Citrus Silk by Orange Fiber
Organic Silk | Organic silk is created without the use of toxic chemicals in the growing and production of the fabric. The Global Organic Textile Standard (GOTS) is recognised as the world's leading processing standard for textiles made from organic fibres.
Peace Silk | Peace silk (also known as Ahimsa silk, which is a Sanskrit word meaning "non-violence" or "do no harm") allows for the completion of the metamorphosis. As such, the silkworm can transform into a month and emerge from its cocoon unscathed. The most significant controversy around peace silk is that of whether it can ever mimic the luxurious texture of commercial silk. The consensus is that Ahimsa/Peace silk is less lustrous than its commercial counterpart, due to the former's shorter strands. These shorter strands are woven back together and the resulting joined threads have little nubs where each strand meets. This type of silk is called "slubby", which may not sound so sexy, but produces a highly valued quality that can still be incredibly soft and maintain a stunning drape.
Raw silk | Raw silk as the name suggests is a type of silk which is not chemically processed or treated with heavy metals. On the contrary, silks that boast of "wrinkle-free" and "stain-resistant" properties are typically treated with environmentally harmful substances. For instance, to achieve wrinkle-free properties, silk undergoes what is known as durable press finishing using substances such as N-Methylol agents or N-Methyl amides because of their efficiency and low price. By opting for qualities such as "100% naturally dyed", "undyed" or "unbleached" you will be choosing a more sustainable option.
Soy Silk | Soy silk mad by Swicofil has a soft, smooth and light texture. It has cashmere feel, but is smoother than cashmere. According to Swicofil "it is as comfortable as a second human skin". There are potential environmental issues in both the growing of the soy and in the chemically processing the fibre, which need to be further assessed. While soy silk is created from soybean waste left over from the production of soy for food consumption, to turn the actual soy proteins into fabric, the soy needs to be chemically processed.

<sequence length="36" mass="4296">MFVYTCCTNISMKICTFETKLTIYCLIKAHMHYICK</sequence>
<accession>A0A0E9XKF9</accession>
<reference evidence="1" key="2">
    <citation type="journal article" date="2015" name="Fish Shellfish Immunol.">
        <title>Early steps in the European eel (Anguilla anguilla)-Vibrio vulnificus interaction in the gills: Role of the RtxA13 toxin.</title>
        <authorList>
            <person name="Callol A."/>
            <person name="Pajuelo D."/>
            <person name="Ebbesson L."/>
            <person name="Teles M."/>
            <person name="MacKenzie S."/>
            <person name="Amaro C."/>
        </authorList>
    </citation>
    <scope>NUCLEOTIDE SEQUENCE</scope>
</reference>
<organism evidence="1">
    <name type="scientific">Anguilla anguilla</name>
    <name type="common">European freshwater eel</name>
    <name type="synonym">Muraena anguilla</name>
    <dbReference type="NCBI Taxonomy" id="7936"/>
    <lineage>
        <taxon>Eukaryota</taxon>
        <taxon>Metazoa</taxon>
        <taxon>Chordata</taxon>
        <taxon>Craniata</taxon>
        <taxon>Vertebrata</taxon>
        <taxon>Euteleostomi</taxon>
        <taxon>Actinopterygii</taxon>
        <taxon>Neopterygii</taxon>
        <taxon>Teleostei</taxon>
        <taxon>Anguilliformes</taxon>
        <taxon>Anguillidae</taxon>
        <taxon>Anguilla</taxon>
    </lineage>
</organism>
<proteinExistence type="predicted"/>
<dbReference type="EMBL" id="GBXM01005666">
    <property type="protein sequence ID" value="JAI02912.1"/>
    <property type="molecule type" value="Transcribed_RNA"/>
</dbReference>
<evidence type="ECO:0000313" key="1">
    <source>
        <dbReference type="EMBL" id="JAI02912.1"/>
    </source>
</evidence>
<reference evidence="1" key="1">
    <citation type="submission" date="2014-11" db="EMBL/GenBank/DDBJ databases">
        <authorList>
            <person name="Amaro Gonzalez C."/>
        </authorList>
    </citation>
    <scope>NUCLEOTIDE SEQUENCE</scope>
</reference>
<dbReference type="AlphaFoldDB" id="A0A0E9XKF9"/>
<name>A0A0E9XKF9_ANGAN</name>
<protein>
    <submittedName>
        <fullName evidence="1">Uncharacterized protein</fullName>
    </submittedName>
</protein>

Soy Silk Fibre
Spider Web Silk | Spider-Web silk? Well, technically, this silk is inspired by spiders webs not actually made from them. Spider web inspired silk which is developed by Bolt Threads and goes under the brand name Microsilk is based on the silk proteins spun by spiders to determine what gives them their incredible properties such as high tensile strength, elasticity, durability, and softness. Bolt Threads develops proteins inspired by these natural silks by using bioengineering to put genes into yeast. Microsilk can be produced with less environmental impact than traditional textile manufacturing, with the potential to biodegrade at the end of its life. This is an exciting innovation, which I hope to see come into more wide-spread usage in garment production.
Wild Silk | An even more ethical option to peace silk is wild silk. In contrast to farmed silkworms, where the farm determines the food supply for hatchlings, wild silkworm can feed themselves. These wild silkworms also tend to produce a higher quality of silk than domesticated silkworms, as a result of their intuitive diet. However, wild silk cocoons may still be harvested before the silkworm has emerged. As a result, wild silk can only be considered to be cruelty-free if it has been harvested after the silkworm has emerged from its cocoon. In this case, the silk will be labelled explicitly as wild peace silk. If your primary concern is the welfare of silkworms, wild peace silk is your go-to option.
The next in the series will be plant-based textiles covering the likes of cotton and bamboo. Stay tuned!
Love and solidarity,